by Tara Concelman of Home First Behavior
Happy first Tuesday of the month! If you missed our first session – go back and catch up on why I am here, our ground rules and how this work!
I am opening my question and answer time tonight by answering two questions that I did not get to last month:
Question 1. Tattling
“Hi Tara! I have two questions, about sharing and tattling. I have two girls, ages 3 1/2 and 5 1/2. They are really great about sharing with their friends, but not so great about sharing with each other. We hear the word “mine” a LOT in our house and we always correct and say no, it is “ours”. But it seems as though every time one of them has a specific toy, the other one has to have it and accuses the first sister of not sharing. And then freaks out. We have tried taking away the toy and putting it in time-out, but it doesn’t seem to work. Then there is the tattling. It’s worse with my 5 1/2 year old, but the 3 1/2 year old now does it too. We have told them that unless one hurting themselves or others that we don’t want to hear about it. We’ve talked about how tattling will make people not like them or want to play with them. We’ve talked about using kind and positive words. But the tattling is almost constant. Any suggestions?”
Tattling, just like sibling rivalry will drive us to distraction! And we adults are oh so tempted to use many, many words with our little ones to explain to them just how problematic their tattling is and how we would like it to stop. But to our dismay tattling continues and we talk “till were blue in the face”. So here is the rub: talking till we are blue is exactly what keeps tattling WORKING! Because it is an attention based behavior. The child comes from some other space in the house to seek you out and speak to you. You turn and look at them and explain how ludicrous the tattle tale is………OR, sometimes even worse, you avenge the tattler by turning to the tattled……reacting in gentle or not so gentle ways, to the reported problem child and their reported egregious behavior; successfully avenging the tattler!
Unfortunately, all of the aforementioned reactions INCREASE the probability that tattling will continue in the future! UGH!
What to do? As stated last month in the post about sibling rivalry, make a plan. Lay out the plan clearly with your children at a neutral non-tattling time.
Here is one idea of a plan:
- Define tattling: “any time one child reports on the actual or perceived wrong doing of another child in order to get him in trouble or to get their way.”
- Explain the difference between tattling and reporting. (Reporting is to save someone from harm). Reporting can be helping. Any behavior that is life threatening or self endangering may be REPORTED. Attend to the reported victim without a lot of attention to the reporter.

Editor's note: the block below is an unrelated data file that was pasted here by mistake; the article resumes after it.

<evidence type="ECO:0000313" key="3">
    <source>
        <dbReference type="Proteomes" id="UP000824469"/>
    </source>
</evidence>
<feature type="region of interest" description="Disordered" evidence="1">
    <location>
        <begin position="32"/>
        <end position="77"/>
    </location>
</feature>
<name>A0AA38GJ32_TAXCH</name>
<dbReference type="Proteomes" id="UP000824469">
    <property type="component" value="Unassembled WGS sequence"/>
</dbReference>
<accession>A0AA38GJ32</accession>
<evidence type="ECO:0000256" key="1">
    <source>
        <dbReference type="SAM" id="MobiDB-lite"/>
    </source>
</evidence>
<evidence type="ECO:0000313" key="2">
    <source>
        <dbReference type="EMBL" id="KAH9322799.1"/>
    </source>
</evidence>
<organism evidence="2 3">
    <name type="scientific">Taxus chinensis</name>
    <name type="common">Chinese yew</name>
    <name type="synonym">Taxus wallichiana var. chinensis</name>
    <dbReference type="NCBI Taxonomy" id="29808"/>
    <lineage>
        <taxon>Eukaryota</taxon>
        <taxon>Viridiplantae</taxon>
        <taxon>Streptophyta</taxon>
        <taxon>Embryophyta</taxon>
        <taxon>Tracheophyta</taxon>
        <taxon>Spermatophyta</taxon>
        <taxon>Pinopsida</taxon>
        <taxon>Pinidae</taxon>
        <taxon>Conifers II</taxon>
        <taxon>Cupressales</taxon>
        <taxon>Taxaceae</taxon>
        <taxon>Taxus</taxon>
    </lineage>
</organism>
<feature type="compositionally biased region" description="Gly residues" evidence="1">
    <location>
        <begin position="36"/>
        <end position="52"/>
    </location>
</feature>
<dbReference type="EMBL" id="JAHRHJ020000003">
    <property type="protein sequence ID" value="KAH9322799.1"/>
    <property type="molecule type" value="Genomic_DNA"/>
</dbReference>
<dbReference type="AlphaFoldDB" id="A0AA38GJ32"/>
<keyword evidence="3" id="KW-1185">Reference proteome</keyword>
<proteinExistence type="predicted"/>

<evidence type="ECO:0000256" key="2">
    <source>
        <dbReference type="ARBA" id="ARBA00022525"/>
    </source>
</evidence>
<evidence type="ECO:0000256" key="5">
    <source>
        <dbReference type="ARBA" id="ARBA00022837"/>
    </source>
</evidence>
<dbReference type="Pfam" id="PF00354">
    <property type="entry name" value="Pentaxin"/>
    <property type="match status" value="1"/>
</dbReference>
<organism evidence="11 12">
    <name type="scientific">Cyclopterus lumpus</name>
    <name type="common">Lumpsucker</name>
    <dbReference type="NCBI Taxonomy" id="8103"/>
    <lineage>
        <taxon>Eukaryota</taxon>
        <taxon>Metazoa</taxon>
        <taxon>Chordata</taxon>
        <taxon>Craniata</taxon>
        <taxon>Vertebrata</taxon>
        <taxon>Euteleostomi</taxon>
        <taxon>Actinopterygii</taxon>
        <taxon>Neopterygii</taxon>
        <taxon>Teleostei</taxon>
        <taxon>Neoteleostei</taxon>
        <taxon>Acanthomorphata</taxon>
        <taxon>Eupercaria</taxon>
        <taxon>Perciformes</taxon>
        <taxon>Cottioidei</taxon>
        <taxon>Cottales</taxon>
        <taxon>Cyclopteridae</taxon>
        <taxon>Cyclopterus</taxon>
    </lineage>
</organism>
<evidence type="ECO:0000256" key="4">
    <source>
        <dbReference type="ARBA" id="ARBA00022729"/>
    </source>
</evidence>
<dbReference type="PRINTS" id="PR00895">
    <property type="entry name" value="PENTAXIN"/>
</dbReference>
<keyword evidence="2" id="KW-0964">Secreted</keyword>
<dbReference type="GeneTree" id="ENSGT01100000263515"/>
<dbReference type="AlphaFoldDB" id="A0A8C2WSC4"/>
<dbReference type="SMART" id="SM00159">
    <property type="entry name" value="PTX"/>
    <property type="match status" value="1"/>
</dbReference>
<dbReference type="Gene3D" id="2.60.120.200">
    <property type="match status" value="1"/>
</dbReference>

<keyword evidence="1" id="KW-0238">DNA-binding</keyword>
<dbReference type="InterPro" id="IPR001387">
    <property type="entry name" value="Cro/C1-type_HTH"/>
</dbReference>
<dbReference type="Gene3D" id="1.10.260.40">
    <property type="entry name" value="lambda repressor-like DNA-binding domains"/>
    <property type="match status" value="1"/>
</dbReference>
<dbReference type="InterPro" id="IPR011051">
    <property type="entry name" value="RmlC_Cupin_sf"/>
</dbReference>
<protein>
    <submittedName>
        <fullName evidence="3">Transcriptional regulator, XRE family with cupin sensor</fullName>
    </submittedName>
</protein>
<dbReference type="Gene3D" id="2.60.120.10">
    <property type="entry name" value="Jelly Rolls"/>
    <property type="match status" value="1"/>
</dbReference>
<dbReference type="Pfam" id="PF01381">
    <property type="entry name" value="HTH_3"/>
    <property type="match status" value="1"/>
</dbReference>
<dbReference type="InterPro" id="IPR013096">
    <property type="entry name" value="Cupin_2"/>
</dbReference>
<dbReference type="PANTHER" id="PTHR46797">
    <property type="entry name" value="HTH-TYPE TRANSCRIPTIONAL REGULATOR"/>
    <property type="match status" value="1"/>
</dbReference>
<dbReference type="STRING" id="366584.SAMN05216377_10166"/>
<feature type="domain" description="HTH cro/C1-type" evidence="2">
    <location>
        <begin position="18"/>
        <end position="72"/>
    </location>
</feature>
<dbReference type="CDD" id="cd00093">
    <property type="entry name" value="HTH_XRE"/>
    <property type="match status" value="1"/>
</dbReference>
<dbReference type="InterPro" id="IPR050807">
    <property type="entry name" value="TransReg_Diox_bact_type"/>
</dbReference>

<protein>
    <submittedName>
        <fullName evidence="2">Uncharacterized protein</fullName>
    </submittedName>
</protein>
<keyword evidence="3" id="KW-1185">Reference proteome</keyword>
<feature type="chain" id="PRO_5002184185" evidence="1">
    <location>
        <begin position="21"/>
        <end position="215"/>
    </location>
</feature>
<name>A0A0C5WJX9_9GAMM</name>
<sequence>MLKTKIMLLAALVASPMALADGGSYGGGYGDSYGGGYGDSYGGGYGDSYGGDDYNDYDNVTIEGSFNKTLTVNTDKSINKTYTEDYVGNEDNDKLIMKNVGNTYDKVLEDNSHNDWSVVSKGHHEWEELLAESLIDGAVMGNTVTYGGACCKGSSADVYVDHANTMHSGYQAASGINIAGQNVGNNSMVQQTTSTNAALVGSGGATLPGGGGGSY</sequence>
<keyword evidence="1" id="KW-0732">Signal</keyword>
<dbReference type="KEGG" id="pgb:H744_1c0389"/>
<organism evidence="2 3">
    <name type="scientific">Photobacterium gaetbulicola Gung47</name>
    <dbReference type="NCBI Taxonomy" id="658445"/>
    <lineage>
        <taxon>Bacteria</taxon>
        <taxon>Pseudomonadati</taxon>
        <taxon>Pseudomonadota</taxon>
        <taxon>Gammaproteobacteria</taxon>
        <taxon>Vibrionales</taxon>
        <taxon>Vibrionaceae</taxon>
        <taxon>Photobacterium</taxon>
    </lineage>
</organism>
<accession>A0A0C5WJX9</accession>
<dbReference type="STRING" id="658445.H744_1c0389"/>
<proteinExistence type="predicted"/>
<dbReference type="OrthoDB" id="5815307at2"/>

- All tattling will be ignored. You will not hear or look at the tattler. You will (without looking at the tattler) state. “That is tattling”. Look at your watch. Tell them they will have 30 seconds to stop talking or go to time out for 10 minutes.
- If the tattler continues speaking after 30 seconds. Say only, “Times up-time out”.
- Take them calmly to a dull time out space (tattler’s chair, time-out mat) for 3-5 minutes depending on their age. Ignore protestation. (You can add a minute for each argument up to 15 then they lose digital privileges for 24 hours). Or, they will have to perform a chore for the offended party. (Use a timer and start the time over if they are still emotional or talking. Time out ends when quiet at the bell ring.)
- If a real injury has occurred. Attend to the injured without a lot of fanfare. Then, put both parties in time out for fighting/aggression or whatever. Because sibling aggression is usually a reaction to a perceived offense. Time out for both is effective.
- Finally, you can hold a do-over after the time out has occurred.
After everyone has calmed down, and NOT in the middle of the emotional crisis, do-overs are a very effective discipline procedure and an excellent teaching method at the same time. You can affirm a do-over with the words: “There you go! You know how to be kind to your sister!”
Question 2: Lying
“Tips for getting to the motivation for the lie? And best consequence?”
Short and simple: Most lying occurs for escape and avoidance. But it can be a primal response to a particular form of parental questioning.
Here are some tips about lying.
- Never put your child in lying defense mode by asking a question you know the answer to. This is the biggest reported form of “lying”, trying to hide guilt. Simply state what you know: “You used the ipad with out asking. You have lost your next iPad privilege. You may earn the next one by being obedient and kind.”
- When you ask a question about something you know: “Did you use the ipad without asking?”sets your children up to lie. And you are at a loss to defend. You resort to emotional coercion to make them admit. Stating the wrong doing and the consequence is always better then asking!
- If you don’t know WHO used the ipad without permission: don’t ask, discipline all potential suspects with the logical consequence. The truth may come out later. Then you can bless the the confession with acceptance and attention. No big deal if everyone loses a privilege, lot’s of good lessons there.
- If they lie about innocuous make believe sorts of things. State the truth with low fanfare, or, say: “You think so?”Move on. The truth will prove itself. No need to make a big deal. This form of lying is attention based and arguing gives a great deal of attention!
Now, your turn! Fire away in comments section below!
You can go ahead and start putting your questions down now and I will get to them on first come, first served basis between 8-10 pm EST tonight! Come back to chat with me!
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